Last week I received the sad news that Howard Goldberg, a longtime editor and wine writer for the New York Times, had died. He was 86.
Goldberg was a journalist of the old school, a veteran of the Times, where he began in 1970 and rose to senior editor for the Opinion page. He started writing about wine for the paper in 1984.
I first met Howard in 1990 at the International Wine Center (IWC) in New York. New to the city, I had signed on as a teaching assistant, setting up and breaking down tastings to further my wine education. Goldberg sat in with the Wednesday Night Wine Club as a participant, also to pursue his interest in wine.
As a journalist, he had humility and strong ethics. “Howard had an open invitation to attend, and often did, but he attended as a simple participant,” said Mary Ewing-Mulligan, IWC’s owner. “He had too much humility to share the head table with us; I believe he saw himself as a student of wine rather than as any kind of authority. And his principles as a New York Times writer, before the days of his wine column and after, held so much importance to him that he would not risk even the appearance of impropriety by seeming to be partial to one producer or trade organization over another.”
Soft spoken and kind, Goldberg had an incessant curiosity and passion about wine that made him a regular at wine events in New York in the 1980s, ’90s and 2000s. “He was a fixture at so many Lauber tastings, where we met in the early ’90s,” recalled Tony DiDio, who worked for Lauber Imports for 16 years before founding Tony DiDio Selections in 2009. “We became fast friends, as I was in awe of his knowledge, both of wine and the world. His encyclopedic knowledge of wine and the wine world, set him apart from most journalists, for it was coupled with honesty and passion.”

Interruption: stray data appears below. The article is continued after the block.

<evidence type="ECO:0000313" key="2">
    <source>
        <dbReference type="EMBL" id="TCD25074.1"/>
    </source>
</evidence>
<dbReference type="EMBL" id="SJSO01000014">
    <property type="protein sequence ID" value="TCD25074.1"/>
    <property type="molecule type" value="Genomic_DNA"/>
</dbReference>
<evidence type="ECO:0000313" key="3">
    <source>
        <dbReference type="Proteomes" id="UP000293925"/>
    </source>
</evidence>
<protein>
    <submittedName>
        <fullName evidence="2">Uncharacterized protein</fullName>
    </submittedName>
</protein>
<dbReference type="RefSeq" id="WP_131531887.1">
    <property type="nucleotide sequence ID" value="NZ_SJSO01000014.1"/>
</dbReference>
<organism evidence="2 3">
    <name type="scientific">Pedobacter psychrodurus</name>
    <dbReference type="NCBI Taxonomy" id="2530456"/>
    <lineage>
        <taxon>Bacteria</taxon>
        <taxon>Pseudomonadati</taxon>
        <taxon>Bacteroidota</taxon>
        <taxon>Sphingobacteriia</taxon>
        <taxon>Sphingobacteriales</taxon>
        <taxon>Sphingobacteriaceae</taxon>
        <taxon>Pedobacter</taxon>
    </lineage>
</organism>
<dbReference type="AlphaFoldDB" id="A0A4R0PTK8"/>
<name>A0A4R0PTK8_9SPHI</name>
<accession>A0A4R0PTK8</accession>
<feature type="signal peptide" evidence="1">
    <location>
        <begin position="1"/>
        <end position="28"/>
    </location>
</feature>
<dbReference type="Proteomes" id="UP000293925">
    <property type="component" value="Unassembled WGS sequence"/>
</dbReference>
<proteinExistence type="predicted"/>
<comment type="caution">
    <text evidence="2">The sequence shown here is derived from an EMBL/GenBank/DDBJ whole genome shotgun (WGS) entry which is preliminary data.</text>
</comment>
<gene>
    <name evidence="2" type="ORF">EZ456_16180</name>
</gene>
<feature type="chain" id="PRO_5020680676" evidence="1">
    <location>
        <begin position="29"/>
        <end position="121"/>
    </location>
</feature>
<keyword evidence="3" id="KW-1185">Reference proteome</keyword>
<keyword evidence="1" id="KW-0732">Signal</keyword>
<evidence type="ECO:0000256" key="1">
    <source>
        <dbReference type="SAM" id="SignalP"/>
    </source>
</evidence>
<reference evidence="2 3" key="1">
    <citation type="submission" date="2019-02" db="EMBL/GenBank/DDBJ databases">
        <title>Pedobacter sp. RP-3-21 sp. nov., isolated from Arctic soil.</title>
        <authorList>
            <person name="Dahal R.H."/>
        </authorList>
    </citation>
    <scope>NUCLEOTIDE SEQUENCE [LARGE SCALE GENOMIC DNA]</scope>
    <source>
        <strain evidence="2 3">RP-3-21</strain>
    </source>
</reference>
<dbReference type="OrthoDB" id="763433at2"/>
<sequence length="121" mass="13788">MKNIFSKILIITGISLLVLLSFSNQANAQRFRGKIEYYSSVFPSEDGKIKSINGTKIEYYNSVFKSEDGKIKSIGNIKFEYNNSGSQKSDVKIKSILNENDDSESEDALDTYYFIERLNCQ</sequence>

I last saw Howard in August 2018, when he dropped by Wine Spectator’s offices before going to lunch with the magazine’s then–executive editor, Thomas Matthews. He looked frail and had recently lost his wife of nearly 50 years, Beatrice.
Tom reported that Howard had enjoyed a glass of Italian white wine with a dish of linguine with clams, but confessed that he had largely stopped drinking any kind of alcohol. “He was saddened by that,” Tom reported, “but he said his memories of many great wines enjoyed over the years kept him company.”
Wine writer Peter Hellman, who lived in the same building and became more friendly with Goldberg after Beatrice’s passing, relates that Howard’s father had a small variety store for a time in Pleasantville, N.Y. “As a young boy, Howard’s job was to go early in the morning to meet the train and pick up the bundled newspapers to bring back to his father’s store,” said Hellman via email. “He loved the scent of ink still fresh on newsprint, and that was the beginning of his affair with newspapers.”
Though he retired from the Times in 2004, Goldberg continued to write about Long Island wines through 2013. He also wrote two books: The Complete Wine Cellar System (2003) and All About Wine Cellars (2004). His articles were part of The New York Times Book of Wine (2012), a compendium of columns from various Times wine writers. He contributed wine stories to other publications and developed a significant following for his trenchant observations on Twitter.
Aldo Sohm, wine director for Le Bernardin and Aldo Sohm Wine Bar in New York, met Goldberg in 2004. “He was classy, full of life experience and knowledge. So thoughtful, he listened so closely and he expressed himself eloquently, yet never short of wit and humor,” he recalled. “When people in Europe asked me to describe a New Yorker, I often described Howard. He was also the one who first wrote about me in the very beginning. I’ve never forgotten that.”
It was that generosity and kindness I remember most about Goldberg. He always had kind words, especially for younger wine professionals, and was thoughtful and witty. Though he may have been from another era of journalism, his passion, endless curiosity and high ethical standards were traits all journalists should aspire to today.